Myanmar officials, backed by extremist Buddhist monks, may have had a role in violence against Rohingya Muslims in western Rakhine State, according to a new report by a US-based human rights group.

Human Rights Watch accused security forces and community leaders of “coordinated attacks” against the minority Muslim group in a campaign of “ethnic cleansing” that has displaced more than 125,000 Rohingyas as violence razed hundreds of Muslim houses and temples to the ground. More than 180 from both sides of the conflict were killed.

The report accused the Myanmar government of not intervening to stop the violence or punish those behind the attacks. Although security forces were sent in, witnesses described how they “stood aside during attacks or directly supported the assailants, committing killings and other abuses,” the report said.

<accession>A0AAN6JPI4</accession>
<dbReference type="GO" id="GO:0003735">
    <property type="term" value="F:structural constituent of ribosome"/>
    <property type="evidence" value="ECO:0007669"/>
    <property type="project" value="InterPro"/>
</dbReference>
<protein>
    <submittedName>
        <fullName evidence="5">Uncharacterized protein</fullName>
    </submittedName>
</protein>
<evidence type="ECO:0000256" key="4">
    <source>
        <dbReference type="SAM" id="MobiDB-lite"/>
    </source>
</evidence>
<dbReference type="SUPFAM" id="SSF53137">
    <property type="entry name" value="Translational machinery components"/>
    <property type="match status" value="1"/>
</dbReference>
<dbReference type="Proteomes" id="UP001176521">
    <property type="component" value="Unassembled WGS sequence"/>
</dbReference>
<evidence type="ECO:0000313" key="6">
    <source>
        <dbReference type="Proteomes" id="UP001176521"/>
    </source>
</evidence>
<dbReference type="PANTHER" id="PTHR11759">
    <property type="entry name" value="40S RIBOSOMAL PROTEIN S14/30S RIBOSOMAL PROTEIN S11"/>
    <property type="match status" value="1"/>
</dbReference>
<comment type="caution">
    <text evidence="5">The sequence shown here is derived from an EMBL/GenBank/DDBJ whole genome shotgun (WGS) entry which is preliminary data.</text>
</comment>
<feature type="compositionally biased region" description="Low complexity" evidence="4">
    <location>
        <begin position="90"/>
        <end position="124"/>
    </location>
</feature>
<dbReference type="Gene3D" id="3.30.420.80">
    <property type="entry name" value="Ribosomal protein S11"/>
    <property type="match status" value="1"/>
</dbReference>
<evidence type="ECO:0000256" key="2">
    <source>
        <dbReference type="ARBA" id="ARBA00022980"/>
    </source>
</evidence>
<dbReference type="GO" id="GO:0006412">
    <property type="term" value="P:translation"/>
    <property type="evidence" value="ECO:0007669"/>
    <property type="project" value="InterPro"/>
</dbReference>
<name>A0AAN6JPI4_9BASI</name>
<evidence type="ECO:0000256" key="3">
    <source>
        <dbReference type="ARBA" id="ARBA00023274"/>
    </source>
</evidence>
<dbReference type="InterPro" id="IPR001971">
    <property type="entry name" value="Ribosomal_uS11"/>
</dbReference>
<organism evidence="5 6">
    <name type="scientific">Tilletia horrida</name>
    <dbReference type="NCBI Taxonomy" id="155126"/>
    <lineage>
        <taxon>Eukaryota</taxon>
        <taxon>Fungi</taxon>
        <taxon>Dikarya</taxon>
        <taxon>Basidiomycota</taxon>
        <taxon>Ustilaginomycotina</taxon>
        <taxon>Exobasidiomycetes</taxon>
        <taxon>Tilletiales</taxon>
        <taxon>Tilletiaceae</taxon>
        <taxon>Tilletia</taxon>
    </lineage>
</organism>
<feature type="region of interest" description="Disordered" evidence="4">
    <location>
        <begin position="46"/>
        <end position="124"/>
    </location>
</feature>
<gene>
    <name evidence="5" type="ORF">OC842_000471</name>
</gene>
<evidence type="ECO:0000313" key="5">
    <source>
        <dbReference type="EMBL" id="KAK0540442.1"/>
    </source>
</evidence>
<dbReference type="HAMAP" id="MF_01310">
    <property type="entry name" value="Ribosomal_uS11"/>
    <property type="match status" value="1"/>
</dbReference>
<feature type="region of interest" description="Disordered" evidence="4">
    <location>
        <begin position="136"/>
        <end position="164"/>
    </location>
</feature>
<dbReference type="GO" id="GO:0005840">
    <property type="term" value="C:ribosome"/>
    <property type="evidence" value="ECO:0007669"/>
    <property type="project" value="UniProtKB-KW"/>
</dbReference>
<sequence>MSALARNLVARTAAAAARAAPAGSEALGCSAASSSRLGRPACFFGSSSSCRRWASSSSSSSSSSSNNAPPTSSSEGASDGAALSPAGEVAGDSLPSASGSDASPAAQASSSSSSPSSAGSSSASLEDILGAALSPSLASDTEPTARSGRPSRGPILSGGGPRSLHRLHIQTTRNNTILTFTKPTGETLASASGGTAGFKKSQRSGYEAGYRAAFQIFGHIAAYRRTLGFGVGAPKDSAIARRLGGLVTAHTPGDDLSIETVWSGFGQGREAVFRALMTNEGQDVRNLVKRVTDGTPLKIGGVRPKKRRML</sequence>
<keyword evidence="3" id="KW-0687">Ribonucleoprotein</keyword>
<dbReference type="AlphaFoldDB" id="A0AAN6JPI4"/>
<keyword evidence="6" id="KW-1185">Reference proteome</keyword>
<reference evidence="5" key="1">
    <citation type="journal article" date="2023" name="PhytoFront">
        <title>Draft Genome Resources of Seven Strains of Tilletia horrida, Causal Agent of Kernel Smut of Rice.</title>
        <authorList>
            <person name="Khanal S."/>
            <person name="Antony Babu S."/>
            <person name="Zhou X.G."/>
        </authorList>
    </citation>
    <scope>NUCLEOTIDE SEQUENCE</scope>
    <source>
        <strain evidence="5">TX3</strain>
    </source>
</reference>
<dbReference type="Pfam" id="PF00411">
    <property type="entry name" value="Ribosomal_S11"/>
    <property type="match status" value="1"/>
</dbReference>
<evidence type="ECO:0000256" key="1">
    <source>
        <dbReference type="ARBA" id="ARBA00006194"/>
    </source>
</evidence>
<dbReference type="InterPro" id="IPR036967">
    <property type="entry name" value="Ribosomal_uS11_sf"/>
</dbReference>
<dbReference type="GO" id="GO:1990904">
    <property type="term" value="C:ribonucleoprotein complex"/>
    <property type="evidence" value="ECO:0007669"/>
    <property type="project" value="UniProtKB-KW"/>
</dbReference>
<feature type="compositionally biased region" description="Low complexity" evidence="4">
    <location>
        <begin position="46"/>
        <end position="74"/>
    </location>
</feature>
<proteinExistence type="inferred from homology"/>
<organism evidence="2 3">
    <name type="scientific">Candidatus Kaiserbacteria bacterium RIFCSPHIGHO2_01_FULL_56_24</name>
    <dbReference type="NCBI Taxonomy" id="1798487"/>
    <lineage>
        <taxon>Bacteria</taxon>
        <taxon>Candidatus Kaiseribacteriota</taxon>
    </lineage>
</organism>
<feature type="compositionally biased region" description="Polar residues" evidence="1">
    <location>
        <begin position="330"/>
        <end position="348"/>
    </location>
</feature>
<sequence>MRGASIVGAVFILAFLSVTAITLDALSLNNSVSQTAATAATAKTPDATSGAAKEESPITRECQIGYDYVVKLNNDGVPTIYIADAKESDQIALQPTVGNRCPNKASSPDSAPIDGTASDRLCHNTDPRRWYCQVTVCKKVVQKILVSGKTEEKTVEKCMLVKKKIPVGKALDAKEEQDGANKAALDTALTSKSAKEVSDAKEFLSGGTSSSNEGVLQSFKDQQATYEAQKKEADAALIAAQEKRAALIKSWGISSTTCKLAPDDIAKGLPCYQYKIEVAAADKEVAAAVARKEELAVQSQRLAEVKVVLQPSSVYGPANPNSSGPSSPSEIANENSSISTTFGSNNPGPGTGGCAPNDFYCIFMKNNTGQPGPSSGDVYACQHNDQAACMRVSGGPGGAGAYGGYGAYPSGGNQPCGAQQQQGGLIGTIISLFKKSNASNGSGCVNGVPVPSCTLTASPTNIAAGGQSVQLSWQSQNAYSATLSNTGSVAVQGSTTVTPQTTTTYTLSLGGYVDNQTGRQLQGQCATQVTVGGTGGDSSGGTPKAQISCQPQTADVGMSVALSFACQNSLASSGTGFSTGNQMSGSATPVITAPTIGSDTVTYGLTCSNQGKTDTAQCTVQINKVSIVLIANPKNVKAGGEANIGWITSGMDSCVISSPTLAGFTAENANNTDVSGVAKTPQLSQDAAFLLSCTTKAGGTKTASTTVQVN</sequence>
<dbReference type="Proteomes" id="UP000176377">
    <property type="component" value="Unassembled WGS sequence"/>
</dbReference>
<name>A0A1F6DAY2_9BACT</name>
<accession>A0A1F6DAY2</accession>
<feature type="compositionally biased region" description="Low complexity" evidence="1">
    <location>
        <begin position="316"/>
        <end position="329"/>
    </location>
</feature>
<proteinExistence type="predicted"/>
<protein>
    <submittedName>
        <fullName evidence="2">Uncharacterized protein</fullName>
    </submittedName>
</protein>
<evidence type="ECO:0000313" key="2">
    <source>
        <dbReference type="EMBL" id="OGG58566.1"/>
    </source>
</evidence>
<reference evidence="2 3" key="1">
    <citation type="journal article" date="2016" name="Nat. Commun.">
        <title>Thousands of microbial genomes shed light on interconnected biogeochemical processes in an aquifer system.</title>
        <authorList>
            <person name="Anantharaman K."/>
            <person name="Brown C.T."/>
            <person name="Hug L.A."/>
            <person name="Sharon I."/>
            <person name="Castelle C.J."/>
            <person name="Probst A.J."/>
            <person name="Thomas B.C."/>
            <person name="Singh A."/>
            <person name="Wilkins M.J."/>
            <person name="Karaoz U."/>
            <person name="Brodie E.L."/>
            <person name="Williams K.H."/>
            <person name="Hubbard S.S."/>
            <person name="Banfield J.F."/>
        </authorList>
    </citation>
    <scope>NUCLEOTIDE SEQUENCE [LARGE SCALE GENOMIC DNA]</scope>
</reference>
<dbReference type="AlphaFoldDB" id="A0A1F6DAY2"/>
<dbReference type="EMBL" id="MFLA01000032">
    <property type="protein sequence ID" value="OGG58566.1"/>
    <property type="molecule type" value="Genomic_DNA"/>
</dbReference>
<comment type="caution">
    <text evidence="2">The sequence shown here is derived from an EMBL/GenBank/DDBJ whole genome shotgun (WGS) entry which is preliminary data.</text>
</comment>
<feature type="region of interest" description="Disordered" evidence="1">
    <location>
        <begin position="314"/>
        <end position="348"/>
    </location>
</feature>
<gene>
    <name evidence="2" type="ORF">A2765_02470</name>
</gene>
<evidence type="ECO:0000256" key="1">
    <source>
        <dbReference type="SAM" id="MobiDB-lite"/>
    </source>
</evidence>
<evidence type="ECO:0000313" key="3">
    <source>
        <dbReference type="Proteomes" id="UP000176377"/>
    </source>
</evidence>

The government’s failure to protect Muslims has also emboldened others to instigate attacks elsewhere and has “helped sparked radical anti-Muslim activity,” Phil Robertson, deputy Asia director at HRW, told Reuters.

“The absence of accountability against those to blame lends credence to allegations that this was a government-appointed campaign of ethnic cleaning in which crimes against humanity was committed,” the report stated.

The report comes as the European Union voted to lift all sanctions on Myanmar, except an arms embargo, in recognition of reforms in the country. However, concerns remain over Myanmar’s poor human rights record.